Trooper William Gaines Andrews Jr. had just 15 minutes left on his Georgia State Patrol shift when he started pursuing a speeding vehicle on State Route 41 north of Talbotton.
Andrews, 32, of Manchester lost control of his patrol cruiser about 11:14 p.m. and struck a tree on May 7, 1977. He died of injuries sustained in the accident a day later.
For the last seven years, Columbus Recorder's Court Judge Michael Cielinski has launched an effort to make sure the sacrifices of Andrews and the more than 20 other troopers killed in the line of duty are not forgotten. Cielinski would like to see memorials placed along Georgia highways to remember the troopers who served in regions across the state.
"I'm not going to be satisfied until I get them all done," said Cielinski, who once served as an attorney for the Columbus Police Department from 1975-1981 before he started hearing traffic and felony cases in Recorder's Court.
Never miss a local story.
As an attorney for the police department, Cielinski was usually called when local officers were involved in shootings or serious accidents. Because he was familiar with the family, Cielinski was called on that night more than 35 years ago when Andrews crashed into a large oak tree.
"I got called out to the scene," said Cielinski who brought the trooper's wife and family to the hospital. "The little boy wanted to see his dad."
A memorial for each trooper must be approved by the General Assembly. Capt. Paul Cosper, the legislative liaison for the Georgia Department of Public Safety, said that daunting task will start during the 2013 session.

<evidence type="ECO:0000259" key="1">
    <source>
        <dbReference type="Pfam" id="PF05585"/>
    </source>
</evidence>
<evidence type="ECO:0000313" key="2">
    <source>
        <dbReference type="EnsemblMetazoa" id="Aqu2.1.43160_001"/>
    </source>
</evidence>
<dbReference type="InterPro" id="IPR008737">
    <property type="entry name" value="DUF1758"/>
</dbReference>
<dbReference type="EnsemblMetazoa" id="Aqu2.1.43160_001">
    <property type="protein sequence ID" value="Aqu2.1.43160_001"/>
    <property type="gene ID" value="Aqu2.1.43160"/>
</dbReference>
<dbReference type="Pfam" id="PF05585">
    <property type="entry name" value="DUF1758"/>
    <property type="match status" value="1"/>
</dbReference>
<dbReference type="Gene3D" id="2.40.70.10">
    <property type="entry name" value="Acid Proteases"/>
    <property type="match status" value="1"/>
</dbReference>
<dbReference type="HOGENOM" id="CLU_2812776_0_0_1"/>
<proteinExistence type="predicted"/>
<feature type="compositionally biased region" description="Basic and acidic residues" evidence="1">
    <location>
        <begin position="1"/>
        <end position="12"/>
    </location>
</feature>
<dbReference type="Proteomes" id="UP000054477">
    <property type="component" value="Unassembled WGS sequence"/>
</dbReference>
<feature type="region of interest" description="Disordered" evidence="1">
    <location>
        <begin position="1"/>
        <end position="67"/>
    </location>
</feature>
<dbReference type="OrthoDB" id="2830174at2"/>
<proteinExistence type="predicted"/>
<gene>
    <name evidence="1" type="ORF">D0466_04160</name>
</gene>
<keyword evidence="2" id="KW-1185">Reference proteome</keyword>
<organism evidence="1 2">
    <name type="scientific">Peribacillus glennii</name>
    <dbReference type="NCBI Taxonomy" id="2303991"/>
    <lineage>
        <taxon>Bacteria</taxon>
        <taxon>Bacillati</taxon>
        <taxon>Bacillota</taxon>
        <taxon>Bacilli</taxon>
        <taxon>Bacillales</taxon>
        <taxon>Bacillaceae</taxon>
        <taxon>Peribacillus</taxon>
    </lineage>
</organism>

From a list with 24 troopers names, Cosper said resolutions will be sought for 10 of the oldest names on the list during this session.
"We can't do them all in one year because it's a daunting task," Cosper said. "We felt like we could get 10 done. The first 10 are the oldest. That would remain 14 for the next year."
Cosper said he didn't see any road blocks but recognizes the legislative process is very time consuming.
"Once we get that done and get them signed into law, that is when the real work comes in getting the scheduling of events," he said.
A memorial will identify the trooper with his name on an intersection or memorial Highway. Cosper said his office would contact the families of troopers to determine the honor.
"My philosophy is we always contact the family and what would their wishes be," Cosper said. "It's really for the family."
An honor for Andrews isn't among the first 10 considered in the legislature next year. His name will be on the second list for approval in 2014.
If the process goes as planned for the first 10, Cosper said signs for memorials could probably go up in late June or July during the summer.
That process will continue the next year until all troopers are honored.
"Before it is all said and done, all those killed in the line of duty will have something done for them," Cosper said.